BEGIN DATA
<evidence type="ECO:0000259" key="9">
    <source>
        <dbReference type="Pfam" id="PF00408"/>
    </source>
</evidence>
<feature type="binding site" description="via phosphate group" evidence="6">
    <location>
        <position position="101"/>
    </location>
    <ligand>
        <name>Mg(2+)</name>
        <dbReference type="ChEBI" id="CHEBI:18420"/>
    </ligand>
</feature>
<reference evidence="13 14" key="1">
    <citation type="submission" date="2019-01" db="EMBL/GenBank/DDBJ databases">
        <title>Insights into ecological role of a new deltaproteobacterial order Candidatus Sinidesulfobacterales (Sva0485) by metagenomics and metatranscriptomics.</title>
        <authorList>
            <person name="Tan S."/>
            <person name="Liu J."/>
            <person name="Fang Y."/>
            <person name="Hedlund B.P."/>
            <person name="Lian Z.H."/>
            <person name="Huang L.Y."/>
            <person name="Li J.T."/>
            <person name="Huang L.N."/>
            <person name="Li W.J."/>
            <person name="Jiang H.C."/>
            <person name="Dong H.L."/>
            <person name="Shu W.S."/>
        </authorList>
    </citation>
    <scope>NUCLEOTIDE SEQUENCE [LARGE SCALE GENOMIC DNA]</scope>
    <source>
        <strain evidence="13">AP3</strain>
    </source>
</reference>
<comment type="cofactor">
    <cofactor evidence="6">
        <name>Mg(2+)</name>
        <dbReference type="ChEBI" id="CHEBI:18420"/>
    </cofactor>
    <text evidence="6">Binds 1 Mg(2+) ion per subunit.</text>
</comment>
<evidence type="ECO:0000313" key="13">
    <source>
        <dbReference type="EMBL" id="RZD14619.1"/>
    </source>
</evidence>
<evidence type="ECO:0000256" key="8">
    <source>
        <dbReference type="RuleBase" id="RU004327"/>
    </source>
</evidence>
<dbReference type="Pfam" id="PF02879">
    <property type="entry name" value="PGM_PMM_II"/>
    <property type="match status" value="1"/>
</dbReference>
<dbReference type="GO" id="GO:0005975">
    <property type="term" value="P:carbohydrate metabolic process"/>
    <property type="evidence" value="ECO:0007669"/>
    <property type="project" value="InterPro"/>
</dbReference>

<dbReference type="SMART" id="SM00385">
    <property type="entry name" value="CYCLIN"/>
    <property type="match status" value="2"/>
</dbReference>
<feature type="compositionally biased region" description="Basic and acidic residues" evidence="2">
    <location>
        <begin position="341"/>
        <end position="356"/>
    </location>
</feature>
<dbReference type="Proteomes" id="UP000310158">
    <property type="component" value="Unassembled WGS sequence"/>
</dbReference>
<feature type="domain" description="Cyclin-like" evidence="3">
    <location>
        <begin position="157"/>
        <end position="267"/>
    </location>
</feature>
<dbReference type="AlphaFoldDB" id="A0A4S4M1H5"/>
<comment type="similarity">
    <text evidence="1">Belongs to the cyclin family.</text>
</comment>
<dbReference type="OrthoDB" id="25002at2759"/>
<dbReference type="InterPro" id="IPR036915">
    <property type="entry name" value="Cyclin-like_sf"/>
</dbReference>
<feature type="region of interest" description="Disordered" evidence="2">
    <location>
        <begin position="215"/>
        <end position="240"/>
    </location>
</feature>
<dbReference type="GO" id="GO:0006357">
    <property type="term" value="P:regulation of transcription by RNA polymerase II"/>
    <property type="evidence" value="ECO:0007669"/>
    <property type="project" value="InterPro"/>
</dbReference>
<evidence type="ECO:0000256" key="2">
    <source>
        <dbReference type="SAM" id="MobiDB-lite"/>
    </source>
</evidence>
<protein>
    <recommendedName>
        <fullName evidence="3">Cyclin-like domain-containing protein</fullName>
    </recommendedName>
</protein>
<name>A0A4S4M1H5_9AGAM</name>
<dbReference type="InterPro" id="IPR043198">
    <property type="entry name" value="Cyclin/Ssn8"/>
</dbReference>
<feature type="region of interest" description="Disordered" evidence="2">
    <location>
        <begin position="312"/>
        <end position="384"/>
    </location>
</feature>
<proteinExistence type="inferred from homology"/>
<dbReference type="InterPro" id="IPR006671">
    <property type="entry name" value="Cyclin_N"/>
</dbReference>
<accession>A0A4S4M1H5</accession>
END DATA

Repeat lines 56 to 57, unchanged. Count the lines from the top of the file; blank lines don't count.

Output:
    <property type="entry name" value="PGM_PMM_II"/>
    <property type="match status" value="1"/>